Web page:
There are three aspects relating to table play that, when used properly, will increase your winnings substantially. You’ve probably heard of these three “systems” - win/loss goals,Larry Edell has been the editor of 'The Crapshooter Newsletter' since 1994. He has published nine books and over two hundred different articles in magazines such as 'Casino Player', 'Gaming Today', 'Mid West Players 'and 'Gambling Times'. Larry's website is www.thecrapshooter.com discipline, and comps. Let’s take a look at all three and see how they can benefit your gambling sessions, whether you play blackjack, craps or roulette.
At any casino, you should know about money management and setting win/loss goals.
You buy in for $500 and have a $200 loss limit, hit it but keep on playing anyway. Whammo--you lose all your money again because you have all the knowledge in the world but no discipline.
This goes for the winning side also. If you had a $200 win goal, reached it, but kept on playing anyway, you just might get a Whammo as well if the table turns.
When you have discipline, you are making a promise with yourself to accomplish a certain goal. In your other business and personal agreements, your own integrity keeps that promise, even if it is an unwritten one. Why not keep your agreements with yourself when you play table games?
Besides the obvious advantage of profiting more by using proven techniques when you play, you’ll also have increased self-esteem and confidence because you kept your commitment to yourself. You’ll make more money and feel better at the same time.
The reason why you need a win goal is because tables fluctuate. You can be $100 up one moment and $100 down the next. How do you know when to stop and still leave with a profit?
Your win goal should be based on your individual session money, and should be 30% of your buy in. For example, if you buy in with $100 and are $30 ahead you should quit.
When you gamble you need a definite, unchangeable win goal - something you can shoot for. You can’t just play haphazardly and hope to win thousands from a $5 bet.
The opposite of a win goal is a loss limit, and it’s also 30%. If you buy in for $100, you leave when you win or lose $30. If you buy in for $500, you leave when you win or lose $150.
You need a loss limit because if you play thinking that since you brought $100, the most you can lose is $100, then you certainly will lose it all.
One of the cardinal rules of gambling is to increase your bets while winning but decrease them while losing. But when many people start losing, they keep on playing as if nothing was different, or worse, keep increasing their bets.
Stick to your guns. Set a win goal and a loss limit. Over the long run, you’ll win more and lose less.
When you spend time gambling online or off, you can increase your profits by at least $500 by utilizing comps - yet most people who play do not even have comp cards.
The first thing you should consider in applying for a comp card is your choice of casino. If you play craps, choose one that gives you credit for “spread” instead of “bet”.
For example, if you bet $10 pass, $12--6 & 8, and $5 field, you are counted as a $10 player in most casinos. But in the casinos that credit for spread, you are a $40 player.
If you play blackjack or roulette, play at a table that gives favorable rules and limits.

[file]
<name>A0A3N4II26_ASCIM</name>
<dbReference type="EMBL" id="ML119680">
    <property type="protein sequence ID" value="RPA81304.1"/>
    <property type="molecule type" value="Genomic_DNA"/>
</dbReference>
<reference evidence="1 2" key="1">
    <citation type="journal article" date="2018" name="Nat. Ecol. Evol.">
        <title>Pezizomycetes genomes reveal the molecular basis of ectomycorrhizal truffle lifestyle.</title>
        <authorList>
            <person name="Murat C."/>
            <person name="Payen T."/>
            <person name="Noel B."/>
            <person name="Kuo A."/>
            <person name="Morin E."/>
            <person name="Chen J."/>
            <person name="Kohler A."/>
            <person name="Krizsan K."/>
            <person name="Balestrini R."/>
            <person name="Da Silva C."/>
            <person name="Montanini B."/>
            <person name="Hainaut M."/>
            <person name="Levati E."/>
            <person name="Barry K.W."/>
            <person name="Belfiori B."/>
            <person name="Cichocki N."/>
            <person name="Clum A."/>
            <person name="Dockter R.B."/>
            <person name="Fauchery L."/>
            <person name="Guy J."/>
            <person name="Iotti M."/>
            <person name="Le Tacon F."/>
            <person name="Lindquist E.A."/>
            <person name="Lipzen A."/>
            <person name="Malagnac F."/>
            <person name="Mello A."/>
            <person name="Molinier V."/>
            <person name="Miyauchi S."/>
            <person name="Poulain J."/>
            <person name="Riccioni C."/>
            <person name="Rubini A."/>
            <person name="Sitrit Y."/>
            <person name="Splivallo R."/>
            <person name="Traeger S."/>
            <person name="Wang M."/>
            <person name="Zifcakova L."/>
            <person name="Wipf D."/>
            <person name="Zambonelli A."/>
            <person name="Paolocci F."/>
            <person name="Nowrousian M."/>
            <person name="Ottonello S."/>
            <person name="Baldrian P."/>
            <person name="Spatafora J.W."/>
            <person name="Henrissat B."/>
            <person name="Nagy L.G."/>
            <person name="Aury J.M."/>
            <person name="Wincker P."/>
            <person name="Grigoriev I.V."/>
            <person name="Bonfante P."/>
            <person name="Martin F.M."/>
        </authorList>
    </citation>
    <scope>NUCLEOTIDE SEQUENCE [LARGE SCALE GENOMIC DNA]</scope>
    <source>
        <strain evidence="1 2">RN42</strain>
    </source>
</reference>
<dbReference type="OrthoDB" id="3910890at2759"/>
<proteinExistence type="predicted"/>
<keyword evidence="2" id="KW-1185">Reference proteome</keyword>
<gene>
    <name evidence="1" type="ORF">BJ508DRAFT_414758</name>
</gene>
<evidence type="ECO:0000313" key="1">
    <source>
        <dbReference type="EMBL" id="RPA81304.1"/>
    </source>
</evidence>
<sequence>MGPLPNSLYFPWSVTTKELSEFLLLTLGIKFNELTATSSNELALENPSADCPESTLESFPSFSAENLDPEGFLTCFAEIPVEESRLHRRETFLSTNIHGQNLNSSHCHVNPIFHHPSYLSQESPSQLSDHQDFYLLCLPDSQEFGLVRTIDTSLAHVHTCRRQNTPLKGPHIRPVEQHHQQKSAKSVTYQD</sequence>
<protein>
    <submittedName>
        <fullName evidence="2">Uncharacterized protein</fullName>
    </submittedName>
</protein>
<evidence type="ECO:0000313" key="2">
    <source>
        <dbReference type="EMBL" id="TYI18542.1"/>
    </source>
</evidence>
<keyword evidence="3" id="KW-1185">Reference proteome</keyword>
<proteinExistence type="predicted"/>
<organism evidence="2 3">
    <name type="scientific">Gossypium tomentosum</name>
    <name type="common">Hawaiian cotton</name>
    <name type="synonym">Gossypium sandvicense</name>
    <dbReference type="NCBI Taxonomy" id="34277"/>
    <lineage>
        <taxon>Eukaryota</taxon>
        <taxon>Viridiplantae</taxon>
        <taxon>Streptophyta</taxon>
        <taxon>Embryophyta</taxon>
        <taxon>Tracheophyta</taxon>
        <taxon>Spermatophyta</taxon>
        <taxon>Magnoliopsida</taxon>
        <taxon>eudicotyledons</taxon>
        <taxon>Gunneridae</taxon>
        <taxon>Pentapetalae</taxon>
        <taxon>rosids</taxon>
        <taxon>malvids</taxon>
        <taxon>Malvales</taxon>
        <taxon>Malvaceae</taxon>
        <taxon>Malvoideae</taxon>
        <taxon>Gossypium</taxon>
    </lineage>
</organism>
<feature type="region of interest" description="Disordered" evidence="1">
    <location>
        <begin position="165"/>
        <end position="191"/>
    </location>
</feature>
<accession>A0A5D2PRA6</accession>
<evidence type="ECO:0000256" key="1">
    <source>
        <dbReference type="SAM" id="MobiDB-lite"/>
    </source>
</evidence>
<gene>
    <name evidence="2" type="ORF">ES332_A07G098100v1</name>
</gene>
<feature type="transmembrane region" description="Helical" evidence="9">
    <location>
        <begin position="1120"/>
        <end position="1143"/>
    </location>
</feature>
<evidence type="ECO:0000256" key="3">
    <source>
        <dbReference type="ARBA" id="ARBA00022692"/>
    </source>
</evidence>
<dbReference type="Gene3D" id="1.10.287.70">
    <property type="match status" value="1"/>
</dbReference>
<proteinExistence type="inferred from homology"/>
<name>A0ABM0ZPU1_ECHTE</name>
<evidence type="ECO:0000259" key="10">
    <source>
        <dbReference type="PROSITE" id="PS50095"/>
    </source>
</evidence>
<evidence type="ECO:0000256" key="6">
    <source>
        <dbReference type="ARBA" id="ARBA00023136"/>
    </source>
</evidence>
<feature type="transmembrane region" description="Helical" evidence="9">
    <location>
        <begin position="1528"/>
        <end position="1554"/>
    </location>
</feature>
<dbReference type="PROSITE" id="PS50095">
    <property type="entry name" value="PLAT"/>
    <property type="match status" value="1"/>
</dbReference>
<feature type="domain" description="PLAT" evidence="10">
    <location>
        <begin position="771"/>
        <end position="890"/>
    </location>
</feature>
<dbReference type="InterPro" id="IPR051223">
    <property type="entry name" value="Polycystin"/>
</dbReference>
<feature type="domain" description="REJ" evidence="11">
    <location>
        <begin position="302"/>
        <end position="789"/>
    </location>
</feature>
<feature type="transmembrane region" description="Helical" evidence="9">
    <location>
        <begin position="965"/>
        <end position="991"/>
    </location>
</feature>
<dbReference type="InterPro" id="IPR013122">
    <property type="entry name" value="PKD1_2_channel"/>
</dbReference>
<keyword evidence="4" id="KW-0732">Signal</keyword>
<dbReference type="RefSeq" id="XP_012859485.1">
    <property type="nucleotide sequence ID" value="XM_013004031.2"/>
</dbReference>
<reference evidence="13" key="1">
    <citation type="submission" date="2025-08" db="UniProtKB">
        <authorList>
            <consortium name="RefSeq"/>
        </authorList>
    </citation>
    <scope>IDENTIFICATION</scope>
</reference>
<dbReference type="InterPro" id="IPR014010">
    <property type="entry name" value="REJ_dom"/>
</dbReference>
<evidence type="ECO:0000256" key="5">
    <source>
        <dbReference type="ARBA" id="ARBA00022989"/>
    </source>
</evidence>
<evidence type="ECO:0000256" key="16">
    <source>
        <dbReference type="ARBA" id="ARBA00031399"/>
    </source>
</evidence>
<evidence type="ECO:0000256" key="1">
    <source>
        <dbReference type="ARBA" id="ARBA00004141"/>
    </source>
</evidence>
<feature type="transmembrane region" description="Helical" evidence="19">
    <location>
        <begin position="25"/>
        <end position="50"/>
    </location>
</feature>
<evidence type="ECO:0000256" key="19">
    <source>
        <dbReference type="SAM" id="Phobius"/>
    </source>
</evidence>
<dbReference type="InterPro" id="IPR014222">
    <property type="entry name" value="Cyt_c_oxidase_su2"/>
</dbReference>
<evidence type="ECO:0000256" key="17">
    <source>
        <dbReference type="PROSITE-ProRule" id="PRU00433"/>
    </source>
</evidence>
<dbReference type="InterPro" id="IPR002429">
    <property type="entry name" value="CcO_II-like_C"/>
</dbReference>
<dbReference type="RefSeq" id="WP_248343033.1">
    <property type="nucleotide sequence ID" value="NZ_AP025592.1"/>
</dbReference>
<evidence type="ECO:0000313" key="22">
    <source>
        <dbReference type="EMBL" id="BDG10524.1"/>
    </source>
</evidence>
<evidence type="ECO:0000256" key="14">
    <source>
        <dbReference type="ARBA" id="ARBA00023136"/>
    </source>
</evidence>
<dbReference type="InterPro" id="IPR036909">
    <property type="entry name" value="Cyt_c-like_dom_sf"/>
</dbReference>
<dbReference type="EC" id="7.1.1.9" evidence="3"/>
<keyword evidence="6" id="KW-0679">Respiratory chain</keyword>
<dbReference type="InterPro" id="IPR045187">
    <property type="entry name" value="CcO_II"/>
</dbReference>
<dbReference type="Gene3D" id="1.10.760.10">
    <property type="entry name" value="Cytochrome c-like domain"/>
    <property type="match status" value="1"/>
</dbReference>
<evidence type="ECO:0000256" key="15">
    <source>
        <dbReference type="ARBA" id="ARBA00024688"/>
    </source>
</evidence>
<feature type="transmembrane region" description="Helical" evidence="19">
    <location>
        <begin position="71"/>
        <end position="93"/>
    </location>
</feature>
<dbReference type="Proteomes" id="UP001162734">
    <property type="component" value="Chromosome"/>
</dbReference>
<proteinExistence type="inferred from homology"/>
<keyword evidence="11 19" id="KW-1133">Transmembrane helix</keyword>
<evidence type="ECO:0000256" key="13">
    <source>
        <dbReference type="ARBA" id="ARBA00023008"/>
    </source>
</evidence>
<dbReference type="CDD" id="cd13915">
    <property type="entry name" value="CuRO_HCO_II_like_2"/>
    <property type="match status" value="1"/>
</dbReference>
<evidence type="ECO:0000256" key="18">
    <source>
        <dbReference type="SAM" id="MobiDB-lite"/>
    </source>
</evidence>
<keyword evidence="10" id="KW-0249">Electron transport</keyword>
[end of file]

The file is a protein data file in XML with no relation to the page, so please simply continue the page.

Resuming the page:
Casinos all have different rules and policies. Most online casinos offer very tempting ‘new account’ bonuses. You have to choose one yourself, based on what they can do for you.
The best way to find out about a land-based casino’s comp policies is to call them and ask for a “casino host”. Tell him (or her) that you are a player at another casino and want to try them out, and would like to have the casino rate for your first stay, which will save you about $30 per night at a mid-sized casino. If you gamble enough you will end up getting the room, food, drinks and a show for free.
While you’re talking to the casino host, ask how you can get a credit line. Not only will a credit line be more convenient, but also it will look better for you when your comps are evaluated. You also won’t have to worry about carrying a lot of money to and from the casino.
Just before you start gambling, find the pit boss and ask to be rated. You will also need go to the cashier a few minutes before you are ready to play and ask to have your credit activated. Then, before you begin to bet, ask for a marker for the amount of your buy-in.
When you’re gambling, break your sessions up. You can gamble twice a day for two hours per session. For each of these six sessions, ask for a comp from the pit boss or floor person. For example, after the first session, you could ask for a meal for two at a good restaurant. After the second session, ask for another meal in a different restaurant, or tickets to tonight’s show performance.
The value of a good meal or show for two is usually at least $50, often quite a bit more. Six sessions indicate that you will get about $300 worth (6 x $50) of comps. If your comped room would normally cost $100 a day (weekend rate for two nights), this means that at the end of a weekend, you will have $500 ($300 + $100 + $100) you didn’t have before.
These figures are based on an average bet of $50. Of course if you gamble more, you’ll get more comps. The casino host can tell you the required levels of betting for each level of comps.
If you are a $10 bettor, you can still get comps - usually to the buffet - but you’re still getting something you didn’t have before. Comps are a terrific advantage to every player, and you should maximize your comps whenever possible.
You can leave any casino a winner, just by carefully utilizing disciple, win/loss limits and comps. If you have discipline and stick to your win/loss limits, any small loss will be more than compensated for by the comps you receive.
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